Writers and Motion Pictures
ELIA KAZAJN graduated from Williams College in 1930, studied at the Yale Drama School, and joined the Group Theatre as an apprentice actor. After some years of stage managing and walk-ons, he scored a hit in Golden Boy, hut then stopped acting to direct, first in the theatre and later in films. Of the twenty-odd plays which he has directed, the best-remembered are The Skin of Our Teeth, A Streetcar Named Desire, Death of a Salesman, Tea and Sympathy, Cat on a Hot Tin Roof; of the motion pictures, A Tree Grows in Brooklyn, Gentleman’s Agreement, Streetcar again, On the Waterfront, and the current and controversial Baby Doll. In preparation is A Face in the Crowd, for the published version of which this article serves as an introduction.
by ELIA KAZAN
I ARRIVED in Hollywood in 1944 to make my first motion picture, A Tree Grows in Brooklyn. I went from the train to the hotel and then I checked in with my producer, Louis Lighton. He was a fine man, an old-timer, a fine producer, too. His eyesight, was failing and I found him bent close over his desk peering through a very large magnifying glass. He was working on the script. He had before him Betty Smith’s novel, as well as several earlier versions of the screenplay. These were being cannibalized — as they say at plane repair shops — in a search for usable parts. Laboriously and with practiced craftsmanship, the producer was putting the incidents together into sequences, arranging these for climax, and shaping the whole into what he always called three “acts.” Bud Lighten knew what he was doing: he’d done it since the days of the silents.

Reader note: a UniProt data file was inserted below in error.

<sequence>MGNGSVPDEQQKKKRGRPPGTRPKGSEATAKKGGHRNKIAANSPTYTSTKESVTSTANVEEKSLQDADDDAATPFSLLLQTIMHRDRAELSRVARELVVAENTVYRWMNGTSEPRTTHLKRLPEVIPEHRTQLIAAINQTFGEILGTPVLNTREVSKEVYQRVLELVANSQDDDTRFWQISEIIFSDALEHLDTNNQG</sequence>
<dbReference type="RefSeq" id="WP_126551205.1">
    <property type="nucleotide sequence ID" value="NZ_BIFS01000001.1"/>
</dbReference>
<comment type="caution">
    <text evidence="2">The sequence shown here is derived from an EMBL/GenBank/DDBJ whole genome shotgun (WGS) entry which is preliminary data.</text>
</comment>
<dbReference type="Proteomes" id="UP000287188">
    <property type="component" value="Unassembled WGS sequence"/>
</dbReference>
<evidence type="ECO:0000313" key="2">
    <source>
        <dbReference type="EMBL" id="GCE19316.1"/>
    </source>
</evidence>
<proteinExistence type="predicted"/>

The screenplay was credited to Less Slesinger and Frank Davis, but in all the nine months I was in Hollywood on this project. I never met these two people. Years later in New York, I heard of Miss Slesinger’s death. I still hadn’t met her. Another few years passed, and one night at a party a strange man came up and introduced himself. It was Frank Davis.
I was fresh from the theatre, and this separation of the writers from the director — and from their own work — came as a shock to me. I was to learn that it was regular practice.
I remember my first day at lunch in the Twentieth Century Fox commissary. I was told that Mr. Zanuck ate in state, flanked by his producers, behind the closed doors of the executive dining room, I didn’t care about them. To me, the figures of glamour were the famous directors — gods! There they were, ranged along the best wall, looking out over the enormous dining room, each at his reserved table with his favorite waitress, also reserved. The center tables were taken by the stars. They were surrounded by their favorites and sycophants: make-up men, hairdressers, stand-ins, agents, girl or boy friends. At other prominent tables sat the big men of the back lot, the cameramen. Each had his heads of departments, his gaffers and key grips and so on: a Homeric catalogue.
Only after several weeks did I notice and explore a sorry group at a remote table. Their isolation was so evident that it seemed planned. There was no mixing with this group, no table-hopping to their table. They seemed out of place. Their dress was tamer. Few had the fashionable sun tan that a Beverly Hills success carries right to his grave. They laughed in a hysterical way, giddy or bitter. The writers. . . .